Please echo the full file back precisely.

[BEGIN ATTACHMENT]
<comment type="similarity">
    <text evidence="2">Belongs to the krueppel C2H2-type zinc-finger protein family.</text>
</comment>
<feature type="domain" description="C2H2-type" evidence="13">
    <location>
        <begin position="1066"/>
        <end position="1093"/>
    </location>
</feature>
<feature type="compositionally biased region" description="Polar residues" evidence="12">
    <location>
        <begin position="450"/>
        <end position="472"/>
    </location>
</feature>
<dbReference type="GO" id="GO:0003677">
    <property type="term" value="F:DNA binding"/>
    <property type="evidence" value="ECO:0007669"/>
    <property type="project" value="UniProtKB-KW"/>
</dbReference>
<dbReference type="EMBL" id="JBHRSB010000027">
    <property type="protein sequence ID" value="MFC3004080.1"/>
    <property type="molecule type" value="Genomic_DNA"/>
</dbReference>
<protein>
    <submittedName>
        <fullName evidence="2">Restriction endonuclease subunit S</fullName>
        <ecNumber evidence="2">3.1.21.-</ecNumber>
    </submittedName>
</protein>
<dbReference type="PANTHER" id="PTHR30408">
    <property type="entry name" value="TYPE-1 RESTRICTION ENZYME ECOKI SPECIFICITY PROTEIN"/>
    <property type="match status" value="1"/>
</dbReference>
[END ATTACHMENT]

<comment type="similarity">
    <text evidence="2">Belongs to the krueppel C2H2-type zinc-finger protein family.</text>
</comment>
<feature type="domain" description="C2H2-type" evidence="13">
    <location>
        <begin position="1066"/>
        <end position="1093"/>
    </location>
</feature>
<feature type="compositionally biased region" description="Polar residues" evidence="12">
    <location>
        <begin position="450"/>
        <end position="472"/>
    </location>
</feature>
<dbReference type="GO" id="GO:0003677">
    <property type="term" value="F:DNA binding"/>
    <property type="evidence" value="ECO:0007669"/>
    <property type="project" value="UniProtKB-KW"/>
</dbReference>
<dbReference type="EMBL" id="JBHRSB010000027">
    <property type="protein sequence ID" value="MFC3004080.1"/>
    <property type="molecule type" value="Genomic_DNA"/>
</dbReference>
<protein>
    <submittedName>
        <fullName evidence="2">Restriction endonuclease subunit S</fullName>
        <ecNumber evidence="2">3.1.21.-</ecNumber>
    </submittedName>
</protein>
<dbReference type="PANTHER" id="PTHR30408">
    <property type="entry name" value="TYPE-1 RESTRICTION ENZYME ECOKI SPECIFICITY PROTEIN"/>
    <property type="match status" value="1"/>
</dbReference>